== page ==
Vladimir Kranik defeated Garry Kasparov who is known to be a tactical menace by playing the drawish berlin over and over again hoping for a positional mistake from garry.
The thing is it worked, he had become the world champion with Kasparov not even winning a single game.
The Berlin Defense after 4…Nf6 have draw rates of 56% in my dataset, with a win ratio disparity of 8% between white and black in both cases. This makes it a good contender for the most sound drawish opening of all time.
Take note that a draw is not guaranteed in any way, shape, or form in Berlin, and that chess is in no way comparable to checkers’ solved theory. If this were the case, the color white would never be allowed to play the Ruy Lopez.
It retains its drawish quality, but not completely. White has the opportunity to reach a Berlin endgame by playing the best moves during the first few moves of the game.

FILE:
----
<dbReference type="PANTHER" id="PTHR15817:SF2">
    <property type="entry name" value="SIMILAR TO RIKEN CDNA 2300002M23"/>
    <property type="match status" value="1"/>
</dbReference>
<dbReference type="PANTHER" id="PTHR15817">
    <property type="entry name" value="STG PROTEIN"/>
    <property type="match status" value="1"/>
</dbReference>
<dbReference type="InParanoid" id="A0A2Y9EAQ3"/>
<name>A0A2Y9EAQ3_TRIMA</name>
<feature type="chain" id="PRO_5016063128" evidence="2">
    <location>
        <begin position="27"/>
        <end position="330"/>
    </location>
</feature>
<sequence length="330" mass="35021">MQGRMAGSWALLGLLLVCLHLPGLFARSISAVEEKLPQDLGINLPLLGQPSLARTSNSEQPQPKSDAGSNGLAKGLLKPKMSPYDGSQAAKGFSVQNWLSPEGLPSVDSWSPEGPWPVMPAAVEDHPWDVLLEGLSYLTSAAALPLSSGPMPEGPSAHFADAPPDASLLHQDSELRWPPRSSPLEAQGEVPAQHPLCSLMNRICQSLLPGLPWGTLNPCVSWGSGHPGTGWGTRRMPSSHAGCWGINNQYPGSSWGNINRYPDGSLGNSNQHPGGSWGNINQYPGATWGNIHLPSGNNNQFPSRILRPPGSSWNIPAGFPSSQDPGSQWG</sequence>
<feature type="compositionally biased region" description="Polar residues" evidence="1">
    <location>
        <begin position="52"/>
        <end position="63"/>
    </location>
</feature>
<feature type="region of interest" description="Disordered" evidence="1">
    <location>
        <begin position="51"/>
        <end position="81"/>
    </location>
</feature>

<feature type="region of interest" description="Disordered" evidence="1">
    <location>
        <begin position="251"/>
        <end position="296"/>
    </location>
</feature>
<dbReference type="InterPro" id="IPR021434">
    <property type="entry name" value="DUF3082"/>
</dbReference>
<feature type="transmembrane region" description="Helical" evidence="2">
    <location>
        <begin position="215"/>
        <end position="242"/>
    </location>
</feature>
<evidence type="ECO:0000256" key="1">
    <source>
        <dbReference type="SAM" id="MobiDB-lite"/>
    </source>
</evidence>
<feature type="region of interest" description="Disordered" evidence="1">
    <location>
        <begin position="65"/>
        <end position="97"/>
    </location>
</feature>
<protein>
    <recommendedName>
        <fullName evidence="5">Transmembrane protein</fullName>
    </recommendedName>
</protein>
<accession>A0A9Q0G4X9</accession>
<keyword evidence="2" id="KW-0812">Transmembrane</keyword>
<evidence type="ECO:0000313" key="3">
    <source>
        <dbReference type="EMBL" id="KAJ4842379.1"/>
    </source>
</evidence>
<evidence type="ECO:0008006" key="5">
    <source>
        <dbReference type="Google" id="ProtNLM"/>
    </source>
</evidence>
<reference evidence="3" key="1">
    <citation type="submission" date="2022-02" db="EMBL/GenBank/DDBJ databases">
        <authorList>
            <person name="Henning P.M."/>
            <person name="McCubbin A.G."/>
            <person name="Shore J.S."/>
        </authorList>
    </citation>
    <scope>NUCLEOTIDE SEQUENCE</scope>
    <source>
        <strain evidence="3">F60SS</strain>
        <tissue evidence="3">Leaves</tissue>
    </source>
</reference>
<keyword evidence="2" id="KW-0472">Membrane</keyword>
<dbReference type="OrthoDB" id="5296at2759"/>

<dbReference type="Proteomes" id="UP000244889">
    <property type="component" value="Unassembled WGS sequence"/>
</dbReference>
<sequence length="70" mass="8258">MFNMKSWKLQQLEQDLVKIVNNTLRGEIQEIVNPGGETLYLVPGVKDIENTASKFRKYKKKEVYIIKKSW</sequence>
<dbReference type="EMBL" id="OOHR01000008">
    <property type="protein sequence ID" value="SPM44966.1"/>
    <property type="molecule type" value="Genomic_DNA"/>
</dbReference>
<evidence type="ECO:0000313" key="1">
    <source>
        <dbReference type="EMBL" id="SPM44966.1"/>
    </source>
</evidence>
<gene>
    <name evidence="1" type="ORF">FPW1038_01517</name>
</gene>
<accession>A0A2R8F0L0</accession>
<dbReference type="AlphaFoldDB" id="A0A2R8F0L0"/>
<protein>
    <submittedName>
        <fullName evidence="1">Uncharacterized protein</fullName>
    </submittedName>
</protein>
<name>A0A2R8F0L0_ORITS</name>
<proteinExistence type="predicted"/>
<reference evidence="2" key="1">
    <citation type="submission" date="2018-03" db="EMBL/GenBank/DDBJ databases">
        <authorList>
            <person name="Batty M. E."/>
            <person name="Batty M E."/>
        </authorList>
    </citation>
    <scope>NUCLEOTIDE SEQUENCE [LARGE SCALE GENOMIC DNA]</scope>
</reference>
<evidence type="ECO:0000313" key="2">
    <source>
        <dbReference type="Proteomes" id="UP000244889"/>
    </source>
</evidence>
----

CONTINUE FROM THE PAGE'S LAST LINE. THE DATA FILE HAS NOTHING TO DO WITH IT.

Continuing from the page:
In order for Black to achieve an equalizing endgame, he has to have a highly in-depth and obscure understanding of the theory.
After that, it is an excellent strategy for achieving a strong endgame or a balanced middle game (if white does not go for the endgame line).
It is very difficult to play this opening for black at a level below that of a grandmaster, to the point that it may be considered a “simple draw.”
If you are hoping for an easy draw, you should bear in mind that in order to play this game, you will first need to commit tons upon tons of theory to memory.
Still the data does not lie, this is probably one of the drawish openings of all time if it is not the drawish line already.
2.) Queen’s gambit declined
The queen’s gambit declined has retained its second place for the most drawish opening line for black. Along with the Berlin defense the queen’s gambit declined is one of the most played openings at the highest level.